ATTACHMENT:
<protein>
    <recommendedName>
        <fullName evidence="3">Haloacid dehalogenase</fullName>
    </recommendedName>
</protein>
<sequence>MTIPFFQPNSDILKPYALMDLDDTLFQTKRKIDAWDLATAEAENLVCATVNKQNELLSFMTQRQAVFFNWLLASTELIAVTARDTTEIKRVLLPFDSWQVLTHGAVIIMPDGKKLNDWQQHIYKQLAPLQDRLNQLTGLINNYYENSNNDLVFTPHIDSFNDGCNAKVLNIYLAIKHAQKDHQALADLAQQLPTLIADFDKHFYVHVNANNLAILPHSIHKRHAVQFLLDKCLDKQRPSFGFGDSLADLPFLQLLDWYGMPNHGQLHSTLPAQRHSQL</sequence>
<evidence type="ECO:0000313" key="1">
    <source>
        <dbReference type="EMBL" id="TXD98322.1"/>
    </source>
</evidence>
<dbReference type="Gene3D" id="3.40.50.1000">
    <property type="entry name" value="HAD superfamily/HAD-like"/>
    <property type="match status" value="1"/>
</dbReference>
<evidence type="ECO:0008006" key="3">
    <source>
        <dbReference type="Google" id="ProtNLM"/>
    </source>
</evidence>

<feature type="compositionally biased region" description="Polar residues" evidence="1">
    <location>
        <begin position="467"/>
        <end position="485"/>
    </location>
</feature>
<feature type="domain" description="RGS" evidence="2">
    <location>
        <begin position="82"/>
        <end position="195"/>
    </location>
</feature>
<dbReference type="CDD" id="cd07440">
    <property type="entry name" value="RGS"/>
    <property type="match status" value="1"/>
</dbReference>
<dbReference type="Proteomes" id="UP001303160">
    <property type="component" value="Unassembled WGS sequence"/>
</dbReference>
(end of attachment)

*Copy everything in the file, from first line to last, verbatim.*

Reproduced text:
<protein>
    <recommendedName>
        <fullName evidence="3">Haloacid dehalogenase</fullName>
    </recommendedName>
</protein>
<sequence>MTIPFFQPNSDILKPYALMDLDDTLFQTKRKIDAWDLATAEAENLVCATVNKQNELLSFMTQRQAVFFNWLLASTELIAVTARDTTEIKRVLLPFDSWQVLTHGAVIIMPDGKKLNDWQQHIYKQLAPLQDRLNQLTGLINNYYENSNNDLVFTPHIDSFNDGCNAKVLNIYLAIKHAQKDHQALADLAQQLPTLIADFDKHFYVHVNANNLAILPHSIHKRHAVQFLLDKCLDKQRPSFGFGDSLADLPFLQLLDWYGMPNHGQLHSTLPAQRHSQL</sequence>
<evidence type="ECO:0000313" key="1">
    <source>
        <dbReference type="EMBL" id="TXD98322.1"/>
    </source>
</evidence>
<dbReference type="Gene3D" id="3.40.50.1000">
    <property type="entry name" value="HAD superfamily/HAD-like"/>
    <property type="match status" value="1"/>
</dbReference>
<evidence type="ECO:0008006" key="3">
    <source>
        <dbReference type="Google" id="ProtNLM"/>
    </source>
</evidence>

<feature type="compositionally biased region" description="Polar residues" evidence="1">
    <location>
        <begin position="467"/>
        <end position="485"/>
    </location>
</feature>
<feature type="domain" description="RGS" evidence="2">
    <location>
        <begin position="82"/>
        <end position="195"/>
    </location>
</feature>
<dbReference type="CDD" id="cd07440">
    <property type="entry name" value="RGS"/>
    <property type="match status" value="1"/>
</dbReference>
<dbReference type="Proteomes" id="UP001303160">
    <property type="component" value="Unassembled WGS sequence"/>
</dbReference>